Scientists have found a human gene that may boost the risk of developing schizophrenia and other mental disorders. The researchers plan to announce their discovery tomorrow morning at the annual meeting of the American Society of Human Genetics in Baltimore, Maryland. If their hypothesis holds up, it could open an important avenue to understanding the genetics of schizophrenia, a crippling illness that affects 1% of the population.
It was "a fortuitous turn of events" that led to this newly identified gene, says molecular geneticist George Gutman of the University of California, Irvine (UCI). His colleague George Chandy was sifting a database for information on DNA that controls potassium channels in neurons, says Gutman, when he noticed a curious fact: Two papers mentioned a repeated three-letter genetic sequence (CAG) in human DNA linked to the genetic material he was interested in. By making a comparative database study of rat DNA, the UCI team identified the source of the anomaly--a gene that regulates a cellular potassium channel, which in turn regulates electrical activity in the brain. They named the gene hSKCa3.
Gutman says that he, Chandy, and colleague Jay Gargus immediately recognized the significance of the find: Repeated CAG sequences in the human genome are known to be involved in neurological disorders, such as Huntington's disease. What's more, hSKCa3 turned out to be on chromosome 22, in a region that some researchers had already associated with schizophrenia. The UCI group then formed a collaboration with the University of Pittsburgh and two European centers to check for an association between CAG repeats in this gene and schizophrenia in people. In a study comparing more than 100 schizophrenic patients with healthy controls, they found that the patients had more of the CAG repeats than did the healthy people--in one patient, up to 28 CAG repeats. Now, says Gutman, "we need to look at a larger and more diverse population" to see if this association holds up.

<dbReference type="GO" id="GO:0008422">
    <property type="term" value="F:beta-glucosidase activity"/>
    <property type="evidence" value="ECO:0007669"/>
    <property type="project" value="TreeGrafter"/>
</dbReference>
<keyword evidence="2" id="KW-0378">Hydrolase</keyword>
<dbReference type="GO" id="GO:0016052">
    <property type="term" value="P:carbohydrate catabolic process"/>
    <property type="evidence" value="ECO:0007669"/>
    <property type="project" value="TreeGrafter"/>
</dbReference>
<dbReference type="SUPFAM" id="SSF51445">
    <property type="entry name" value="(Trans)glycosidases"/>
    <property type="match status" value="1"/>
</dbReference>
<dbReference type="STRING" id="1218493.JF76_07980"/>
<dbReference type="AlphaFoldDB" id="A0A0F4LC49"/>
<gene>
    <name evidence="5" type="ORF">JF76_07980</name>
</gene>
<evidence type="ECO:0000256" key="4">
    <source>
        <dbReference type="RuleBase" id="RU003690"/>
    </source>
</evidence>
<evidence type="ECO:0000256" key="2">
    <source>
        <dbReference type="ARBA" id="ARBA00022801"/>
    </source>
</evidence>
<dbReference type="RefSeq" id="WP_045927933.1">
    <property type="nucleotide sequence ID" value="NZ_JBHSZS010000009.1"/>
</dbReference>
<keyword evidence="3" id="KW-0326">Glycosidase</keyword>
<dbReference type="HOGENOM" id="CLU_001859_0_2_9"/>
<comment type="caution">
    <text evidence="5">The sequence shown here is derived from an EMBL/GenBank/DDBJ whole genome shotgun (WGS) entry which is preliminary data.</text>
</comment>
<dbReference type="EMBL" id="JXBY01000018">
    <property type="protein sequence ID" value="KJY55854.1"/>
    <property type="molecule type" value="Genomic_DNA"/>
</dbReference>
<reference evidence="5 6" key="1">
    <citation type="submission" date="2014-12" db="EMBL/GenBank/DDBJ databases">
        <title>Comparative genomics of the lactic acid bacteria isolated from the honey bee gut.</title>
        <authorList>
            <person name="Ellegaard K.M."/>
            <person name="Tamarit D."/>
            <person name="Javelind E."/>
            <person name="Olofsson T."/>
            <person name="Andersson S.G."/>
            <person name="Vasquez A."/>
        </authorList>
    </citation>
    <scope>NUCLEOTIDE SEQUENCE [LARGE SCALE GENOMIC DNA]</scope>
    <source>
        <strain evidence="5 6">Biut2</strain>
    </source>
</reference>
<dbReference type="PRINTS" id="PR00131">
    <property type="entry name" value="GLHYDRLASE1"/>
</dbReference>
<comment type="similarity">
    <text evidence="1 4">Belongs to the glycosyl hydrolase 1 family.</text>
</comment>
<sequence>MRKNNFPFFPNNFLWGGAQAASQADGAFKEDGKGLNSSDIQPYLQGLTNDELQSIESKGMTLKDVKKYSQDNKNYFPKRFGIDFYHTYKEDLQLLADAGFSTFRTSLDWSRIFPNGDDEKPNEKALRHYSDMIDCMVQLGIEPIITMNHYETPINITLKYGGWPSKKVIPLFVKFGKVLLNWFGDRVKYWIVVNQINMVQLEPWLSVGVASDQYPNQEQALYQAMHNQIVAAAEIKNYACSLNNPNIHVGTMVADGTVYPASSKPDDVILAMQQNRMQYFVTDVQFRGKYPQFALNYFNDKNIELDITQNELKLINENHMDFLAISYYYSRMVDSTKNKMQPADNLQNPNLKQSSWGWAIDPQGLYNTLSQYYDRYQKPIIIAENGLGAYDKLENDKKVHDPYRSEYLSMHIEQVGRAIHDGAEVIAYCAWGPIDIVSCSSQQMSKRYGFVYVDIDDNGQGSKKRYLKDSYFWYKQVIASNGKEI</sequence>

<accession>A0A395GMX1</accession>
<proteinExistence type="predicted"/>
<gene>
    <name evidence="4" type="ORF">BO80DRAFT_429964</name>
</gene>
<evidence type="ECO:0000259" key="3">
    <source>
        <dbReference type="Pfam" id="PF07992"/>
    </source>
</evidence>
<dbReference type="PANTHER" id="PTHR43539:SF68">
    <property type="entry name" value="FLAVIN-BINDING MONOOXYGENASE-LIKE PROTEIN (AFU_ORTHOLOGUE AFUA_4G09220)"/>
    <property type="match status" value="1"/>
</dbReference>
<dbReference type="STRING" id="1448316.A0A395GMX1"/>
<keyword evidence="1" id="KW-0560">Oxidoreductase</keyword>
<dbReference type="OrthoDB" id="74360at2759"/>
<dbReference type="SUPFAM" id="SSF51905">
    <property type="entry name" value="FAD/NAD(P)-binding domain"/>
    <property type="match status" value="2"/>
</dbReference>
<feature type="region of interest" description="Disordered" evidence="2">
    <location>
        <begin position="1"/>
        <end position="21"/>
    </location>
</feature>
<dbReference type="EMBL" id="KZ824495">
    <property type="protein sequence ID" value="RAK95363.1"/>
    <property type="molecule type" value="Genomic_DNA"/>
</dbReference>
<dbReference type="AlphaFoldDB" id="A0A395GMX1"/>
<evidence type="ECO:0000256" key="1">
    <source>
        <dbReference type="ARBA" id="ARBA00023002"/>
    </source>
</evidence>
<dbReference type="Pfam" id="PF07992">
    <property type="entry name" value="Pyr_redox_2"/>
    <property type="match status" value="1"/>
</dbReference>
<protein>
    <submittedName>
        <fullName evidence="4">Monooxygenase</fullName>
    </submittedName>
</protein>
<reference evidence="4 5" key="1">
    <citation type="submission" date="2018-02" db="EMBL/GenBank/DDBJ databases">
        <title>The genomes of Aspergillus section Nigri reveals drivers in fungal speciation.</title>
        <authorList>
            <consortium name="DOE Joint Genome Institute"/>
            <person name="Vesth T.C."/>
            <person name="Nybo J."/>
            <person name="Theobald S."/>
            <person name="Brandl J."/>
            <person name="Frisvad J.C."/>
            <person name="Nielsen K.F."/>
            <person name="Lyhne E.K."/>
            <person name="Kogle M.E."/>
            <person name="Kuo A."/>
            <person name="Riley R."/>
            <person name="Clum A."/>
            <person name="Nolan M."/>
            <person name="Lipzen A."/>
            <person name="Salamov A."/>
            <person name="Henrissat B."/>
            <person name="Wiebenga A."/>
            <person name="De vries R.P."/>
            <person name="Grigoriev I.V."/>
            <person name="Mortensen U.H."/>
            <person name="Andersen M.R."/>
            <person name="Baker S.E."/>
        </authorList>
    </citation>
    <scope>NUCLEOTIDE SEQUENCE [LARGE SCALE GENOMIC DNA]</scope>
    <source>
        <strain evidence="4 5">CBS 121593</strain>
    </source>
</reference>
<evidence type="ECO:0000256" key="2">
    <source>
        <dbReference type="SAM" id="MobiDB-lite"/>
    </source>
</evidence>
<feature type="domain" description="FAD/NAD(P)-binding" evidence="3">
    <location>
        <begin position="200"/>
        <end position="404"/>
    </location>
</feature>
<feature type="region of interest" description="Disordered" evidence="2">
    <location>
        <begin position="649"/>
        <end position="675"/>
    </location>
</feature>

Psychiatrist Kenneth Kendler of the Virginia Commonwealth University in Richmond, a longtime leader in the search for schizophrenia genes, is "intrigued" by the UCI report, but remains cautious about it. The statistical significance, Kendler says, is "modest," and appears to be derived from a slightly "old fashioned" method of analysis. His advice: "Let's wait and see if anybody else can replicate it."